The Industrial Side Of Things

Bloomberg News has an article up on why it will be difficult to support the nuclear renaissance currently planed. Here is the money quote:

``I find it just amazing that so many people jumped on the bandwagon of this renaissance without ever looking at the industrial side of it,'' Schneider said.

It would take any competitor more than five years to catch up with Japan Steel's technology, said the company's chief executive officer, Masahisa Nagata.

That is what people don't get when they want some kind of rapid industrial change. The supply chain is long and it is demand driven. Steady growth is easy. Sudden surges are difficult if not impossible.

HT linearthinker

Cross Posted at Power and Control

posted by Simon on 03.14.08 at 03:25 PM


The traditional way to divine the I Ching is with yarrow stalks.

Porkov   ·  March 14, 2008 8:24 PM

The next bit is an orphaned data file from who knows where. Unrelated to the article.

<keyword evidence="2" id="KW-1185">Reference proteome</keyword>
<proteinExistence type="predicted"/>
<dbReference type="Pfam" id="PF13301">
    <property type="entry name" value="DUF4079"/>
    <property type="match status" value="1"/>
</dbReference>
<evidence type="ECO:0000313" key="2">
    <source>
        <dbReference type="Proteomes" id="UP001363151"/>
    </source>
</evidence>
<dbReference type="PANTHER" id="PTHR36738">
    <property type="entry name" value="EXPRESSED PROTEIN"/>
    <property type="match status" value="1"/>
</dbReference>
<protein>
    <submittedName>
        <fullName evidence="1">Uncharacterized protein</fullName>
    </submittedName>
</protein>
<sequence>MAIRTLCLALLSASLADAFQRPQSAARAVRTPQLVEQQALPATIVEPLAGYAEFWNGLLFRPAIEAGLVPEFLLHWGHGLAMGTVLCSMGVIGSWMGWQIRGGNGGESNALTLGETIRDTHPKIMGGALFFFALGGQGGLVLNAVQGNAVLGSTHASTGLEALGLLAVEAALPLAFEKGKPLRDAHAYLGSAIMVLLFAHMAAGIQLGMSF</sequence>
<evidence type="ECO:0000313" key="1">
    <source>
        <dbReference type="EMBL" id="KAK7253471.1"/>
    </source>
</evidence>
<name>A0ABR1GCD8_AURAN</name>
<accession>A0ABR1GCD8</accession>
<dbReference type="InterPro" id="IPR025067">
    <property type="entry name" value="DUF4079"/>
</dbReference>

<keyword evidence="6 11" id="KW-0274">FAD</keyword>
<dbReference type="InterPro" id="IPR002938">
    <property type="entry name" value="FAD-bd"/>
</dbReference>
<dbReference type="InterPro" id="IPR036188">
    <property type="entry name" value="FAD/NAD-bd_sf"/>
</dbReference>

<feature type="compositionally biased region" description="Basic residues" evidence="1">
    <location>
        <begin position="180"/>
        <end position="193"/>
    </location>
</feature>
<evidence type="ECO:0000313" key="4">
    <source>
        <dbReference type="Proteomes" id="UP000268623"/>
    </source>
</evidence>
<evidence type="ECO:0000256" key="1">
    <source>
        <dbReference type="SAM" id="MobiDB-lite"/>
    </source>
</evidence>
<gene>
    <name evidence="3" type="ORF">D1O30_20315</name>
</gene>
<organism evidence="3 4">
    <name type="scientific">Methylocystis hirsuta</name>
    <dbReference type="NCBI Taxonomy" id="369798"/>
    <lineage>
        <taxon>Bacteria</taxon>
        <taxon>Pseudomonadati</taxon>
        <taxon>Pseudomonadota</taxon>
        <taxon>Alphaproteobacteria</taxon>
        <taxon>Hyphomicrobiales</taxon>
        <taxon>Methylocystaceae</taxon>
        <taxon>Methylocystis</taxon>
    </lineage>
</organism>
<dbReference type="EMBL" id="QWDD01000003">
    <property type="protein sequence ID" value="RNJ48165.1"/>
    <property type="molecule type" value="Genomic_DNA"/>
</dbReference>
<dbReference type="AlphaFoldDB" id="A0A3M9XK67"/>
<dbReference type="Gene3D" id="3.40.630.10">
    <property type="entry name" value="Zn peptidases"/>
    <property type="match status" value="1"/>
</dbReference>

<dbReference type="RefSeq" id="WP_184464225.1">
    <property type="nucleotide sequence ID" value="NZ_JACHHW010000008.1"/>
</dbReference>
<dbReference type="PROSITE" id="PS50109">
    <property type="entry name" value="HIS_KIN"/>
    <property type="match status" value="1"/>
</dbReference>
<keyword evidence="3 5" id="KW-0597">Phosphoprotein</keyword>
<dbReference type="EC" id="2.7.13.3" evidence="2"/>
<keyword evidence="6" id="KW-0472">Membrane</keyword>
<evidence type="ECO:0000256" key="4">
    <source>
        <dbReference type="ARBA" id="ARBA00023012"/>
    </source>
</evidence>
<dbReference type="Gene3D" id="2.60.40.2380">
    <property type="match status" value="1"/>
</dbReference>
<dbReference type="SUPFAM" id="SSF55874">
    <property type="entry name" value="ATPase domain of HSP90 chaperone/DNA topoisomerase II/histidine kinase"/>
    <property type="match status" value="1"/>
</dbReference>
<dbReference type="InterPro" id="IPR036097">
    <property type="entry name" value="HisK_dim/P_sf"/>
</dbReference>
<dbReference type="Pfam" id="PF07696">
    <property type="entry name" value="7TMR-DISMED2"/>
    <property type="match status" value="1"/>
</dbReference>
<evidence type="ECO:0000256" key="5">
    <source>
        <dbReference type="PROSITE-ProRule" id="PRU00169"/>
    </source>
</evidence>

Well, what about making the containment vessels from multiple forgings welded together? There are an awful lot of safety-critical systems which involve welds--is it really out of the question in this case?

david foster   ·  March 14, 2008 10:45 PM


Of course it is done that way often. However, forgings are inherently sounder. Thus they can be made thinner. Which eases thermal problems. Which means they can be made thinner. Their corrosion resistance is better. So they can be made thinner.

Hopefully if this pans out:

WB-7 First Plasma

we can use smaller forgings. Or just weld the reactors together.

M. Simon   ·  March 15, 2008 12:10 AM

The jewel in ths story was this:

The Russians forge their own.

There is competition. They made it sound as if the Ruskies forge the items in one piece as well.

Boghie   ·  March 15, 2008 10:20 AM

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